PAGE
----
Susan Hill, The Small Hand: A Ghost Story. Running on empty?

Posted by Glennis Byron on November 13, 2010 in Blog, Reviews tagged with , ,

Susan Hill. The Small Hand: A Ghost Story. Profile Books 2010.

Reviewed by Glennis Byron.

As Christmas is now looming, I’m looking for some recently published ghost stories that might serve as appropriate presents, so I’ll be putting up a few ghost story reviews/posts over the next month or so.

As a huge fan of The Woman in Black, I was anticipating a real treat this evening when I sat down to read Susan Hill’s latest supernatural fiction, The Small Hand. The book is beautifully designed by Peter Dyer, but what is inside is somewhat disappointing.

Hill’s protagonist, Adam Snow, is returning from London one night when he loses his way in some country lanes and finds himself at the apparently abandoned and derelict White House. In the overgrown garden in the gathering dusk, Adam feels the cool small hand of a spectral child creep into his own. It’s an effective start, almost as quietly horrific as a similar incident in Shirley Jackson’s The Haunting of Hill House. Adam (shades of M.R. James) is an antiquarian book dealer, allowing for numerous literary references, visits to the Bodleian, and a, to my mind, completely irrelevant trip to a French monastery to obtain a First Folio for a wealthy client, Sir Edgar Merriman. The spectral child, who we soon discover had been drowned, pursues Adam with increasingly hostile intentions as it tries to drag him into a watery grave. But the story never again matches that first genuinely shivery moment.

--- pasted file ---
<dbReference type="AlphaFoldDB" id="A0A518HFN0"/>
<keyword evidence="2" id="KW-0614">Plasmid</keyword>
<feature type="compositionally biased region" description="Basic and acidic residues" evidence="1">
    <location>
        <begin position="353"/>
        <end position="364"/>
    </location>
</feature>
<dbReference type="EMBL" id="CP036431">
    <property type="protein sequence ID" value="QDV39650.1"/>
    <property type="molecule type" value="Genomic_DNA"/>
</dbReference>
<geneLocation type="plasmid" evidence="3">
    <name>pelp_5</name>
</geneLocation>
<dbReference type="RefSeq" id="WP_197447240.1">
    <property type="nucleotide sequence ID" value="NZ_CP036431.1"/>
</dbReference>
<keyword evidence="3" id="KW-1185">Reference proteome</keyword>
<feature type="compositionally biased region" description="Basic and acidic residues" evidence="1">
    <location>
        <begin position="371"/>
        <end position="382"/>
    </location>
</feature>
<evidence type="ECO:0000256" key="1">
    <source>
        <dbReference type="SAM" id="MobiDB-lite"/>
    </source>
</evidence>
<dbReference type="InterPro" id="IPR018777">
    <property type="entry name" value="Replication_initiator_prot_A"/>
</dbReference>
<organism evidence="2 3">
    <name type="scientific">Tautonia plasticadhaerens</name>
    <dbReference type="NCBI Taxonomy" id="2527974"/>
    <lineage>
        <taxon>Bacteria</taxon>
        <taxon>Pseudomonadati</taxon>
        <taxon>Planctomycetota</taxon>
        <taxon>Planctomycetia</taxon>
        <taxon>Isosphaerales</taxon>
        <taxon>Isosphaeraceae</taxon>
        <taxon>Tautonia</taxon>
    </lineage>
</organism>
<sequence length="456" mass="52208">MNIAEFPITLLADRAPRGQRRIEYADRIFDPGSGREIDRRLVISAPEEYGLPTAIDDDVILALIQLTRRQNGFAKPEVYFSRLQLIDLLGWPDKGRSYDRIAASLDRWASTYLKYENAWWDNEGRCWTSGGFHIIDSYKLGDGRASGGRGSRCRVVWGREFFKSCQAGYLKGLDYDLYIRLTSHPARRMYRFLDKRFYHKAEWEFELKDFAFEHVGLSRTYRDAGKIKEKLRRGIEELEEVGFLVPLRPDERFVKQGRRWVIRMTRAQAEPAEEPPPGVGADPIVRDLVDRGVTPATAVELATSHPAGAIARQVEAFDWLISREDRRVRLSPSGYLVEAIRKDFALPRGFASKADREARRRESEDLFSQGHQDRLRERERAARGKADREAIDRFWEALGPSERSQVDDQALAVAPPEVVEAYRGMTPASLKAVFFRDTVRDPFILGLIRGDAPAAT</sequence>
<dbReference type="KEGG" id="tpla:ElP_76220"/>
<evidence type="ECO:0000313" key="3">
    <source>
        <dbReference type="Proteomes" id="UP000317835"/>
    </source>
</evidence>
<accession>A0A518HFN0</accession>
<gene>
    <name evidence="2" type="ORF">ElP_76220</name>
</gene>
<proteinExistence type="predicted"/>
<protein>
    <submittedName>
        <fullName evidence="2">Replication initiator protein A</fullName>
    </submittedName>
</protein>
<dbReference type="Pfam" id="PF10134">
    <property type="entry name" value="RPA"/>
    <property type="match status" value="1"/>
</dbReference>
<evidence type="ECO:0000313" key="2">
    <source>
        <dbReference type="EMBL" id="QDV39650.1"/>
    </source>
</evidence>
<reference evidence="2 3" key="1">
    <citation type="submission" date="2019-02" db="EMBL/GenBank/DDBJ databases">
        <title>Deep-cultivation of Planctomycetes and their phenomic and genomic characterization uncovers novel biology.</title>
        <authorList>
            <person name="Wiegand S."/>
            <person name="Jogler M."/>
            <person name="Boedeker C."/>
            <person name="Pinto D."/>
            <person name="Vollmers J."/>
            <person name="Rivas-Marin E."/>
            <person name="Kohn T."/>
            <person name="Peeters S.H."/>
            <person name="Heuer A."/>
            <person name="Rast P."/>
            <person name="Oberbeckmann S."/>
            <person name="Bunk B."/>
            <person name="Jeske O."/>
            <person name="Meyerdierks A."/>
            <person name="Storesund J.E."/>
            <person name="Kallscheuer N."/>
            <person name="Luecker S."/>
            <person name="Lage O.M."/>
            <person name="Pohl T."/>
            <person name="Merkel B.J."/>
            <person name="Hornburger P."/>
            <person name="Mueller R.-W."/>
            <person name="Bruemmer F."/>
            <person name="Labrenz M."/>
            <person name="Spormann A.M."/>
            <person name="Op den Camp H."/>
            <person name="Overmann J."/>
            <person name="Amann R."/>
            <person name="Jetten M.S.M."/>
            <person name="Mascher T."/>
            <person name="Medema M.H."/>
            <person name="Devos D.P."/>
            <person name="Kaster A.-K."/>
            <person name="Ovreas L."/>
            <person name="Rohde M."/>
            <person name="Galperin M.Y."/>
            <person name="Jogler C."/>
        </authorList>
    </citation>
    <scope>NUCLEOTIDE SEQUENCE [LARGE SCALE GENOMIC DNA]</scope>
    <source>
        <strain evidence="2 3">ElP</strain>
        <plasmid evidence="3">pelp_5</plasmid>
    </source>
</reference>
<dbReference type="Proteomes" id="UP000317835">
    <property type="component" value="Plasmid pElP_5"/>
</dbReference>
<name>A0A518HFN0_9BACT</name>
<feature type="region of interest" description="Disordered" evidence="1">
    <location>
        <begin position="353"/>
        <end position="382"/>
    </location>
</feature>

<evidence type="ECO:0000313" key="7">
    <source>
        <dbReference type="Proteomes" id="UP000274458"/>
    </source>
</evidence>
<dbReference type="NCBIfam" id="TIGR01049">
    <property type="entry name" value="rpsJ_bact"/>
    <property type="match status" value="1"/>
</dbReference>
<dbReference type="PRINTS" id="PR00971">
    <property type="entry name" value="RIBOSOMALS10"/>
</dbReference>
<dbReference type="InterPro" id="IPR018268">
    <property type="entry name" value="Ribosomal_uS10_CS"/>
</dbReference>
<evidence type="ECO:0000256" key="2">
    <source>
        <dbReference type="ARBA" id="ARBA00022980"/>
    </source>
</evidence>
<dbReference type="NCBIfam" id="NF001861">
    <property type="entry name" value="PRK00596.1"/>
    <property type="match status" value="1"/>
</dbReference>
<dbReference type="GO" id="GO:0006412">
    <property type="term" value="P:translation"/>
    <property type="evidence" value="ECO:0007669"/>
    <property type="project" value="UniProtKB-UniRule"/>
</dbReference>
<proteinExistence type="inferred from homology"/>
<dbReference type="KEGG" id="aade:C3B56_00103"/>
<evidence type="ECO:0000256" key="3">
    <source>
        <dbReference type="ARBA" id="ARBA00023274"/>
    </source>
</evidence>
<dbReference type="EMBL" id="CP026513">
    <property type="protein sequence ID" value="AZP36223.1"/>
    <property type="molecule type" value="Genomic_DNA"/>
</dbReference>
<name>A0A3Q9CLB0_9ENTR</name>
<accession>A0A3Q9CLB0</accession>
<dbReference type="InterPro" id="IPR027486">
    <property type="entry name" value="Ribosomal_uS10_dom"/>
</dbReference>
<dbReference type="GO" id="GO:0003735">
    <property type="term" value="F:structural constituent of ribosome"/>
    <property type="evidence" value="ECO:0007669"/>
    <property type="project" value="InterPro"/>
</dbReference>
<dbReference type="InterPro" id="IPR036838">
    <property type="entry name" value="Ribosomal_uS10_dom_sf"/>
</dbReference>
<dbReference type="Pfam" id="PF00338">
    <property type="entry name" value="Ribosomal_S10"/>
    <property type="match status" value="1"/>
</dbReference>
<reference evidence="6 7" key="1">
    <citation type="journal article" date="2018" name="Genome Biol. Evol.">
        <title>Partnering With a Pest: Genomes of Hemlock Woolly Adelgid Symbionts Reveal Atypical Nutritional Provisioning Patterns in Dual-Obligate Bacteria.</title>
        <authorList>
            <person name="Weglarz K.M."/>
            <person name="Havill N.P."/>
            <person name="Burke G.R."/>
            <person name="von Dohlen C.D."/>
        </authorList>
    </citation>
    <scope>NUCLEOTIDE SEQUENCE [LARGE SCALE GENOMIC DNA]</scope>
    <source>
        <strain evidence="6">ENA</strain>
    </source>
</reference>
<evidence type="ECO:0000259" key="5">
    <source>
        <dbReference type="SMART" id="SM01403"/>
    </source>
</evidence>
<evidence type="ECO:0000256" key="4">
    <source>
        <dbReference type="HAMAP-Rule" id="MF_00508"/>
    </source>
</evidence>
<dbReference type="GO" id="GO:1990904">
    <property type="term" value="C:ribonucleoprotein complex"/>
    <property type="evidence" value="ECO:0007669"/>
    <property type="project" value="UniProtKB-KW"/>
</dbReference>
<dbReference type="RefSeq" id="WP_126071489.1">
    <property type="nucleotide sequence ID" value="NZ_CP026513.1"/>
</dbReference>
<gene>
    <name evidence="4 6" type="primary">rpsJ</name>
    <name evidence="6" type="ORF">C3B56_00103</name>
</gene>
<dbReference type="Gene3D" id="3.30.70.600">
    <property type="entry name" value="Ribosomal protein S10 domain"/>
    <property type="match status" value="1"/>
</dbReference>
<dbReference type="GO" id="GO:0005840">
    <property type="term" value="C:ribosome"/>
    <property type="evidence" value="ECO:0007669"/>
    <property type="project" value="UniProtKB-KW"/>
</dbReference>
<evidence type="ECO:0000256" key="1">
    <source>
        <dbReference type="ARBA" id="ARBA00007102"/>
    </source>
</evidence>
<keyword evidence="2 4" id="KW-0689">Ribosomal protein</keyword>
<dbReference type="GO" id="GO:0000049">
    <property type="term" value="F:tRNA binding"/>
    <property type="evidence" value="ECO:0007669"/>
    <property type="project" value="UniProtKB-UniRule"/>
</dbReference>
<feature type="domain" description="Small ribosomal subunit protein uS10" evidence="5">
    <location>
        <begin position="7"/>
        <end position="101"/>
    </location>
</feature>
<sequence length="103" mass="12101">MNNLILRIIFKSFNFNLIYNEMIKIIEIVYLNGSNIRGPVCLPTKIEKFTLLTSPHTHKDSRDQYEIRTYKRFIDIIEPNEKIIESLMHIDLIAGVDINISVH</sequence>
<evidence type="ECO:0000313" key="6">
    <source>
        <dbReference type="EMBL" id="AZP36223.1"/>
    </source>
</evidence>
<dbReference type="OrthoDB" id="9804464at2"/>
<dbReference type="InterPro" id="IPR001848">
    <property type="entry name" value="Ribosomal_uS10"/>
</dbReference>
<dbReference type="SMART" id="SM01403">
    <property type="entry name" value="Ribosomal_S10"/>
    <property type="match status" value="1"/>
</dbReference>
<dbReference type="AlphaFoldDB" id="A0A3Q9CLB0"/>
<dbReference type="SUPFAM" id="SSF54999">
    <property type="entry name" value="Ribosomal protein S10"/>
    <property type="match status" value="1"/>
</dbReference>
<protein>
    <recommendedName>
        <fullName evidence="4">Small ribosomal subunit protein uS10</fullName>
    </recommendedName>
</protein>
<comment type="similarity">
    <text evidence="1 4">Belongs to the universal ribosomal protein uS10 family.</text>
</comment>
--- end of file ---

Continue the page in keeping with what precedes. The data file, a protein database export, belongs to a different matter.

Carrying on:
Ghost stories obviously rely on conventions, and part of the pleasure of reading a ghost story is recognising these conventions and the ways in which the author is playing with them. But here they are too obvious, dished out straight and cold with little attempt to make them anew. I found the plot contrived and the ending predictable and the whole book unsatisfying since absolutely no attempt is made to provide any explanation for the murder that initially produces the haunting.

Interviewing Hill recently on BBC Radio 4’s Open Book, Mariella Frostrup commented that the story was unusual in its 21st century setting, and Hill agreed that there indeed weren’t many ghost stories with contemporary settings, maybe a couple of short stories. Hello??

Even with a modern setting, Hill suggested, you have to have atmosphere: it would be hard to set one in modern London. I suspect Hill needs to read a little more widely in order to see what has been done recently without resorting to the rather musty setting she cultivates here.   The Woman in Black was a wonderful book, but I think Hill perhaps needs to move on.

The interview with Mariella Frostrup on BBC 4s’ Open Book, first broadcast on 26/09/2010, can be heard here: Mariella Frostrup Interviews Susan Hill. The interview starts at 1.37 mins.

http://www.bbc.co.uk/radio4/programmes/people/bmFtZS9oaWxsLCBzdXNhbiAod3JpdGVyKQ

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